Somewhere on the edge of Yangon, hidden behind an industrial area, lies an old glass factory in the woods. Once a flourishing glass company (the biggest in Burma), before the government decided to raise the price of natural gas with factor 30. In 2007 the factory was forced to close down. The year after cyclone Nargis completed the downfall of the glass factory and destroyed all the buildings. What is left? Debris of the walls and roof, a few glass ovens and glass objects. Many, many glass objects, piled up under the trees. Most of them are broken, some are intact. If you can stand the mosquitos and spiderwebs its worth to take a look and stroll the woods for glass artwork that survived the forces of nature. For a few dollars you can buy whatever you managed to salvage from the green.
They will proudly tell you about the glory days of the glass factory, how many they produced per day and that astronaut and man on the moon John Glenn once visited the factory. All the friendly staff can do now is clean the glass for you and cut of the sharp edges of the glass. Beautiful, broken glass…..
One of the great things of living in Asia is living in the vicinity of so many great dive spots. One of the most amazing spots is supposed to be the Mergui Argipelago, Andaman sea in the South of Myanmar. But since there are hardly any facilities there to stay, rent diving equipment or even a boat AND the dive season only lasts from December to March, so I decided to try out another great spot in the Andaman sea: Pulau Weh, Indonesia.
On the most Northern tip of the island of Sumatra lies the tiny island Palau Weh (north of Banda Aceh, a city that the whole world knows from the devastating Tsunami 26/12/2014, 220.000 deaths only on Sumatra alone).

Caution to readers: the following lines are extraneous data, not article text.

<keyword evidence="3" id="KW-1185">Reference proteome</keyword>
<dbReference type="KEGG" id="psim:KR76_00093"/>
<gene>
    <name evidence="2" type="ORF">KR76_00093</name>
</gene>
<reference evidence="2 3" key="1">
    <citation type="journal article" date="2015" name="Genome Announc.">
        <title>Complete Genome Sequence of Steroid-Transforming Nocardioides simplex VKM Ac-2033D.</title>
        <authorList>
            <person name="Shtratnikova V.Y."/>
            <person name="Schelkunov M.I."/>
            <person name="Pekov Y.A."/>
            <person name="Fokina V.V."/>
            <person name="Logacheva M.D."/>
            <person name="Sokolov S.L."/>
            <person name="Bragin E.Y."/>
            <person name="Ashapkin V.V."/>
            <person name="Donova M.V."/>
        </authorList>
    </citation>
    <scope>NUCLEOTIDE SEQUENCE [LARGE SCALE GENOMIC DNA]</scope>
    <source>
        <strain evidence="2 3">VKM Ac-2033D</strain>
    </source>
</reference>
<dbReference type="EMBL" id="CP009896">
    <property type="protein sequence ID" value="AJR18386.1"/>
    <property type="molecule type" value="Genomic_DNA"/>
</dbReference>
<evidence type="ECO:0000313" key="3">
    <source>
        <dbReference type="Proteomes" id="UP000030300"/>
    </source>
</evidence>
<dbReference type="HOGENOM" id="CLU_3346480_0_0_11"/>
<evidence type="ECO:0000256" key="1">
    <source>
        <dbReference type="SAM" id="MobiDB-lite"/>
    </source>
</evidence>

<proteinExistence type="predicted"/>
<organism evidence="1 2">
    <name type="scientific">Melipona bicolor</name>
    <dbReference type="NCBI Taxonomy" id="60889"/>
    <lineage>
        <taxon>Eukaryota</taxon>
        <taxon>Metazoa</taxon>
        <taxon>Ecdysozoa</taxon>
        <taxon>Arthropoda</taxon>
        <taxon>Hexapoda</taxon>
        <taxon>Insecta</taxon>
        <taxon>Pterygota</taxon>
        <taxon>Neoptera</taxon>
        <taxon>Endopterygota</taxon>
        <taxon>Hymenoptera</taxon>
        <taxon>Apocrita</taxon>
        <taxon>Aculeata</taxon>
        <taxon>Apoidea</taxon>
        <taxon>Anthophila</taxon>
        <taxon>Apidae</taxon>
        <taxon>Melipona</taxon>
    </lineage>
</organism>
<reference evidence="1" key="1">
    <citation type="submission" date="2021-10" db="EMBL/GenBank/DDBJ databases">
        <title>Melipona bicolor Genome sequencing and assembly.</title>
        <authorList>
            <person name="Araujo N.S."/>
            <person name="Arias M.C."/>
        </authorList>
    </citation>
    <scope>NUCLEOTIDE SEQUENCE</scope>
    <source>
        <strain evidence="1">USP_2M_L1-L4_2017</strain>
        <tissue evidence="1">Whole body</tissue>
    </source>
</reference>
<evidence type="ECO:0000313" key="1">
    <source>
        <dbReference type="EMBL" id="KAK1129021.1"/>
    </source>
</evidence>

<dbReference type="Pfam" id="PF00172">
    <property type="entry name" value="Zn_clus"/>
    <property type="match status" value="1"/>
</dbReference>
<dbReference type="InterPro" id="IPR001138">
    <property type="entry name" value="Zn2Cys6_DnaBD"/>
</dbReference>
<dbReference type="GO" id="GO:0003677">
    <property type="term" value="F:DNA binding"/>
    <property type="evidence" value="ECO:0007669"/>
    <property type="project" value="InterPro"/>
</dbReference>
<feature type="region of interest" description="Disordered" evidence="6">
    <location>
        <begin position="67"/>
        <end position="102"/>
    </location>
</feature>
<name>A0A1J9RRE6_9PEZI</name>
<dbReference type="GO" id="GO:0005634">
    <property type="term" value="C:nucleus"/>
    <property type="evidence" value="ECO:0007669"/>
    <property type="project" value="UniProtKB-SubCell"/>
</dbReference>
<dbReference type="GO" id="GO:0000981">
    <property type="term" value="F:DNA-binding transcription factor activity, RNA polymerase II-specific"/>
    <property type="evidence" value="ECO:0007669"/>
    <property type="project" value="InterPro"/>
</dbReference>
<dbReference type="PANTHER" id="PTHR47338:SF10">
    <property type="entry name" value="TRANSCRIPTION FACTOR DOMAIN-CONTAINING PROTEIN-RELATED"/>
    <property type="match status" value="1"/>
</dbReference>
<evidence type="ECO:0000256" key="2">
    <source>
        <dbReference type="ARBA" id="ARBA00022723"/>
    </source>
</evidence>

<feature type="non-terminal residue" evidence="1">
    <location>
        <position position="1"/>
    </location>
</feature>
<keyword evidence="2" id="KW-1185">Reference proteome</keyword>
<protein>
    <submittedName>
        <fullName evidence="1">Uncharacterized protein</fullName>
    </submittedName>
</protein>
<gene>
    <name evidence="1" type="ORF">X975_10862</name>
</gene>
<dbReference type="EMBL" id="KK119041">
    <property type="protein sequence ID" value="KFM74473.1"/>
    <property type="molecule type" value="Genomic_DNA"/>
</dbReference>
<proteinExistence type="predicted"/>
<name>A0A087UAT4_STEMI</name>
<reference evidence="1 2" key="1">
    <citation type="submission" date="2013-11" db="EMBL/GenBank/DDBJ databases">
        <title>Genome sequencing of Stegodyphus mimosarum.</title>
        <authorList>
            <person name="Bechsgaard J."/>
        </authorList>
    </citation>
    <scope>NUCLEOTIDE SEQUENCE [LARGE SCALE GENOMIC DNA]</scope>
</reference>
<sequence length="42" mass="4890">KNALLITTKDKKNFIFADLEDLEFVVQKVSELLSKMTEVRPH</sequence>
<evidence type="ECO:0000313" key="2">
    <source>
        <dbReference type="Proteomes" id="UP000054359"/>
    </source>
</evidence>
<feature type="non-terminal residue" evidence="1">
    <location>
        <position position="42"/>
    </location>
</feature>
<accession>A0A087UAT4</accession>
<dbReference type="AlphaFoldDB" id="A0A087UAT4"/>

My friend Carola and I flew from Yangon to Kuala Lumpur in the evening, stayed the night at KL airport and flew the next morning in 1 hour to Banda Aceh. A short taxi ride took us to the ferry that brought us in 1,5 hours to Pulau Weh.
We dove with Lumba Lumba dive resort. Dutch owned with both local and international staff. Great place, comfortable boats, well maintained equipment and very friendly people… but most importantly: Superb diving…. Maybe not as much coral as Manado (although, I’m definitely not complaining), but great schools of fish and numerous muck stuff (mini fish/shrimps/snails for the non-divers).
Pulau Weh has been an prosperous harbour in Dutch times, so there were still quite some colonial buildings left. The last day, before our afternoon flight, we visited the different Tsunami memorials in Banda Aceh including a huge electricity boat that was pushed 5 km inland by the 20m high wave) Very impressive too!
In short: a great (long) weekend getaway for the dreary monsoon months in Yangon and definitely something I want to organise as an activity for our newly established “Myanmar Divers Association”, the first dive club in Myanmar where I’m the only non-Myanmar board member. But more about that in another post…
On the surface…. Pulau Weh & Banda Aceh
A Wonderful weekend at the pristine beaches of Ngwe Saung